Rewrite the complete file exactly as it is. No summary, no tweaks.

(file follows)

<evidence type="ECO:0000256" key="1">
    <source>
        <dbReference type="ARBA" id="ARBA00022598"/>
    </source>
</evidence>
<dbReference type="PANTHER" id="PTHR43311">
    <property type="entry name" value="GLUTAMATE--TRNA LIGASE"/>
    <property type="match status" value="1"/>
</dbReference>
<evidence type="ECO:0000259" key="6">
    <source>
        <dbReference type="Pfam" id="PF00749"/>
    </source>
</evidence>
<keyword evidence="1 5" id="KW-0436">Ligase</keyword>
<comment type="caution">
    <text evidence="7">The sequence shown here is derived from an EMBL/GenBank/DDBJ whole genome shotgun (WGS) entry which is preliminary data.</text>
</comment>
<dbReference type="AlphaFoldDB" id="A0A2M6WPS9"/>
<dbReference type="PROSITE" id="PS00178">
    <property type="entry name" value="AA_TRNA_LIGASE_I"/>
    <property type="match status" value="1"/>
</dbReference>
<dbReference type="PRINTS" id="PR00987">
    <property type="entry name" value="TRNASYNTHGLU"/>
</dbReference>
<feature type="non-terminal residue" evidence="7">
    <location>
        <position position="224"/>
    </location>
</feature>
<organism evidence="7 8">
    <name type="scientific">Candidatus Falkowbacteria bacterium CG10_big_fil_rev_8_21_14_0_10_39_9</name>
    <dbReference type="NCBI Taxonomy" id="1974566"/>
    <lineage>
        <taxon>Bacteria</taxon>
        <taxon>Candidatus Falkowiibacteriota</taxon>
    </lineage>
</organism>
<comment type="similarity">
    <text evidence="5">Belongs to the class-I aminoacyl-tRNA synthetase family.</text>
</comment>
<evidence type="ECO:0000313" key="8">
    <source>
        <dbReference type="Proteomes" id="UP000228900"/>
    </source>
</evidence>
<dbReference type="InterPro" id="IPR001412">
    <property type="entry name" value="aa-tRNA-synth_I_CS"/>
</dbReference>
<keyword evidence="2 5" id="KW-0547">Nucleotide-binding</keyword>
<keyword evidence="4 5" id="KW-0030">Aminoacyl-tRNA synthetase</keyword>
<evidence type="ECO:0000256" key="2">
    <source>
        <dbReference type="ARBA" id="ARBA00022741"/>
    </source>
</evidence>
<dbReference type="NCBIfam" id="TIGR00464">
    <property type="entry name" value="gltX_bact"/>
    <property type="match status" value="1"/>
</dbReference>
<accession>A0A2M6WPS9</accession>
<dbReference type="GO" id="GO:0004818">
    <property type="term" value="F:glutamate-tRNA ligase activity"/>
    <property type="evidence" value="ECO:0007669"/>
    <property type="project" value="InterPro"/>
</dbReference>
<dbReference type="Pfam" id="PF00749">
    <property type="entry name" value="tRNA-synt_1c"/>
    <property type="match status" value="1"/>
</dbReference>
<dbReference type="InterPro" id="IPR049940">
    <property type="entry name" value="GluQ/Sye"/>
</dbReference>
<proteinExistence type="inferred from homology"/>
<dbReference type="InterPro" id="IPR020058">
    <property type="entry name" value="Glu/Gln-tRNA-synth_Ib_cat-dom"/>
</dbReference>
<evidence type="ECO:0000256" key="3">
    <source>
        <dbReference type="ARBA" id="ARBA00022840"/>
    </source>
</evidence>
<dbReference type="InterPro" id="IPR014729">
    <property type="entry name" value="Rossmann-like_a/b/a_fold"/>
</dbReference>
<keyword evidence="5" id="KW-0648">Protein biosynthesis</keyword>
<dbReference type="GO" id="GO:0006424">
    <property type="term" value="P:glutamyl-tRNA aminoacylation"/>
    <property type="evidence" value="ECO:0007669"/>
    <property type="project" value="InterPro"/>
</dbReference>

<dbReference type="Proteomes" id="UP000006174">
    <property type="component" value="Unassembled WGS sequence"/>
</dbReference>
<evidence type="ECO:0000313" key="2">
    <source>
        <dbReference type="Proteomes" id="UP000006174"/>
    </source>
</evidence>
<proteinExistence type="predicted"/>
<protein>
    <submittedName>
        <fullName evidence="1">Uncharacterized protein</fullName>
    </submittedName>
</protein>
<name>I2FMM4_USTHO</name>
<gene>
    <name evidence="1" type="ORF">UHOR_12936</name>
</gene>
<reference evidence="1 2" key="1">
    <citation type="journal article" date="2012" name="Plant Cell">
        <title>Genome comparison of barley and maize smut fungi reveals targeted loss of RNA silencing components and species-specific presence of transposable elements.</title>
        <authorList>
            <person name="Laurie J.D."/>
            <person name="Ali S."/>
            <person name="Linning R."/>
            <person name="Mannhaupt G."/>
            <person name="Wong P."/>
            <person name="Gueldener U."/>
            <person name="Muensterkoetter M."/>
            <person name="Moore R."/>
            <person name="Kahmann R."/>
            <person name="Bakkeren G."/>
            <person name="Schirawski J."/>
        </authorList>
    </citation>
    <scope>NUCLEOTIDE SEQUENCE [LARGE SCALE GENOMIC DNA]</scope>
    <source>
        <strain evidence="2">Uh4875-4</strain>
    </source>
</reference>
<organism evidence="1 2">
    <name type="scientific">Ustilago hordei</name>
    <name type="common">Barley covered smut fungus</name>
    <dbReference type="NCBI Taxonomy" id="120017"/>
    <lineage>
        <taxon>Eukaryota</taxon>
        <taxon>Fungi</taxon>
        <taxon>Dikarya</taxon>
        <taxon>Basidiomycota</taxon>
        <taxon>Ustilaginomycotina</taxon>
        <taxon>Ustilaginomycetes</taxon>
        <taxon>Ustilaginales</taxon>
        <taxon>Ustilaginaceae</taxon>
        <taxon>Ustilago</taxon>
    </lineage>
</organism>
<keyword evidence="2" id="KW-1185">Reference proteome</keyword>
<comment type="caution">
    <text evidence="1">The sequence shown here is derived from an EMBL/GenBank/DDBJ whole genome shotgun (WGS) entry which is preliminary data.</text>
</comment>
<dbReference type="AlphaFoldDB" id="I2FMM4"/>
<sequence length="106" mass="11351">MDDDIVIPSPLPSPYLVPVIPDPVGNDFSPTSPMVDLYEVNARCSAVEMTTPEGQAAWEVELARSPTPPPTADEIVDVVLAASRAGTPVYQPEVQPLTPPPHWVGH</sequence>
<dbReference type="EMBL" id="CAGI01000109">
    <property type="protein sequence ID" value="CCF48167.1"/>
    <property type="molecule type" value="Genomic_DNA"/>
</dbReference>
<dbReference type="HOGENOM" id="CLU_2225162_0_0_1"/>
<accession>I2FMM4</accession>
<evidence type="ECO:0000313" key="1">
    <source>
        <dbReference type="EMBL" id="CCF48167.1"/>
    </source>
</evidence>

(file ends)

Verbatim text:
<evidence type="ECO:0000256" key="1">
    <source>
        <dbReference type="ARBA" id="ARBA00022598"/>
    </source>
</evidence>
<dbReference type="PANTHER" id="PTHR43311">
    <property type="entry name" value="GLUTAMATE--TRNA LIGASE"/>
    <property type="match status" value="1"/>
</dbReference>
<evidence type="ECO:0000259" key="6">
    <source>
        <dbReference type="Pfam" id="PF00749"/>
    </source>
</evidence>
<keyword evidence="1 5" id="KW-0436">Ligase</keyword>
<comment type="caution">
    <text evidence="7">The sequence shown here is derived from an EMBL/GenBank/DDBJ whole genome shotgun (WGS) entry which is preliminary data.</text>
</comment>
<dbReference type="AlphaFoldDB" id="A0A2M6WPS9"/>
<dbReference type="PROSITE" id="PS00178">
    <property type="entry name" value="AA_TRNA_LIGASE_I"/>
    <property type="match status" value="1"/>
</dbReference>
<dbReference type="PRINTS" id="PR00987">
    <property type="entry name" value="TRNASYNTHGLU"/>
</dbReference>
<feature type="non-terminal residue" evidence="7">
    <location>
        <position position="224"/>
    </location>
</feature>
<organism evidence="7 8">
    <name type="scientific">Candidatus Falkowbacteria bacterium CG10_big_fil_rev_8_21_14_0_10_39_9</name>
    <dbReference type="NCBI Taxonomy" id="1974566"/>
    <lineage>
        <taxon>Bacteria</taxon>
        <taxon>Candidatus Falkowiibacteriota</taxon>
    </lineage>
</organism>
<comment type="similarity">
    <text evidence="5">Belongs to the class-I aminoacyl-tRNA synthetase family.</text>
</comment>
<evidence type="ECO:0000313" key="8">
    <source>
        <dbReference type="Proteomes" id="UP000228900"/>
    </source>
</evidence>
<dbReference type="InterPro" id="IPR001412">
    <property type="entry name" value="aa-tRNA-synth_I_CS"/>
</dbReference>
<keyword evidence="2 5" id="KW-0547">Nucleotide-binding</keyword>
<keyword evidence="4 5" id="KW-0030">Aminoacyl-tRNA synthetase</keyword>
<evidence type="ECO:0000256" key="2">
    <source>
        <dbReference type="ARBA" id="ARBA00022741"/>
    </source>
</evidence>
<dbReference type="NCBIfam" id="TIGR00464">
    <property type="entry name" value="gltX_bact"/>
    <property type="match status" value="1"/>
</dbReference>
<accession>A0A2M6WPS9</accession>
<dbReference type="GO" id="GO:0004818">
    <property type="term" value="F:glutamate-tRNA ligase activity"/>
    <property type="evidence" value="ECO:0007669"/>
    <property type="project" value="InterPro"/>
</dbReference>
<dbReference type="Pfam" id="PF00749">
    <property type="entry name" value="tRNA-synt_1c"/>
    <property type="match status" value="1"/>
</dbReference>
<dbReference type="InterPro" id="IPR049940">
    <property type="entry name" value="GluQ/Sye"/>
</dbReference>
<proteinExistence type="inferred from homology"/>
<dbReference type="InterPro" id="IPR020058">
    <property type="entry name" value="Glu/Gln-tRNA-synth_Ib_cat-dom"/>
</dbReference>
<evidence type="ECO:0000256" key="3">
    <source>
        <dbReference type="ARBA" id="ARBA00022840"/>
    </source>
</evidence>
<dbReference type="InterPro" id="IPR014729">
    <property type="entry name" value="Rossmann-like_a/b/a_fold"/>
</dbReference>
<keyword evidence="5" id="KW-0648">Protein biosynthesis</keyword>
<dbReference type="GO" id="GO:0006424">
    <property type="term" value="P:glutamyl-tRNA aminoacylation"/>
    <property type="evidence" value="ECO:0007669"/>
    <property type="project" value="InterPro"/>
</dbReference>

<dbReference type="Proteomes" id="UP000006174">
    <property type="component" value="Unassembled WGS sequence"/>
</dbReference>
<evidence type="ECO:0000313" key="2">
    <source>
        <dbReference type="Proteomes" id="UP000006174"/>
    </source>
</evidence>
<proteinExistence type="predicted"/>
<protein>
    <submittedName>
        <fullName evidence="1">Uncharacterized protein</fullName>
    </submittedName>
</protein>
<name>I2FMM4_USTHO</name>
<gene>
    <name evidence="1" type="ORF">UHOR_12936</name>
</gene>
<reference evidence="1 2" key="1">
    <citation type="journal article" date="2012" name="Plant Cell">
        <title>Genome comparison of barley and maize smut fungi reveals targeted loss of RNA silencing components and species-specific presence of transposable elements.</title>
        <authorList>
            <person name="Laurie J.D."/>
            <person name="Ali S."/>
            <person name="Linning R."/>
            <person name="Mannhaupt G."/>
            <person name="Wong P."/>
            <person name="Gueldener U."/>
            <person name="Muensterkoetter M."/>
            <person name="Moore R."/>
            <person name="Kahmann R."/>
            <person name="Bakkeren G."/>
            <person name="Schirawski J."/>
        </authorList>
    </citation>
    <scope>NUCLEOTIDE SEQUENCE [LARGE SCALE GENOMIC DNA]</scope>
    <source>
        <strain evidence="2">Uh4875-4</strain>
    </source>
</reference>
<organism evidence="1 2">
    <name type="scientific">Ustilago hordei</name>
    <name type="common">Barley covered smut fungus</name>
    <dbReference type="NCBI Taxonomy" id="120017"/>
    <lineage>
        <taxon>Eukaryota</taxon>
        <taxon>Fungi</taxon>
        <taxon>Dikarya</taxon>
        <taxon>Basidiomycota</taxon>
        <taxon>Ustilaginomycotina</taxon>
        <taxon>Ustilaginomycetes</taxon>
        <taxon>Ustilaginales</taxon>
        <taxon>Ustilaginaceae</taxon>
        <taxon>Ustilago</taxon>
    </lineage>
</organism>
<keyword evidence="2" id="KW-1185">Reference proteome</keyword>
<comment type="caution">
    <text evidence="1">The sequence shown here is derived from an EMBL/GenBank/DDBJ whole genome shotgun (WGS) entry which is preliminary data.</text>
</comment>
<dbReference type="AlphaFoldDB" id="I2FMM4"/>
<sequence length="106" mass="11351">MDDDIVIPSPLPSPYLVPVIPDPVGNDFSPTSPMVDLYEVNARCSAVEMTTPEGQAAWEVELARSPTPPPTADEIVDVVLAASRAGTPVYQPEVQPLTPPPHWVGH</sequence>
<dbReference type="EMBL" id="CAGI01000109">
    <property type="protein sequence ID" value="CCF48167.1"/>
    <property type="molecule type" value="Genomic_DNA"/>
</dbReference>
<dbReference type="HOGENOM" id="CLU_2225162_0_0_1"/>
<accession>I2FMM4</accession>
<evidence type="ECO:0000313" key="1">
    <source>
        <dbReference type="EMBL" id="CCF48167.1"/>
    </source>
</evidence>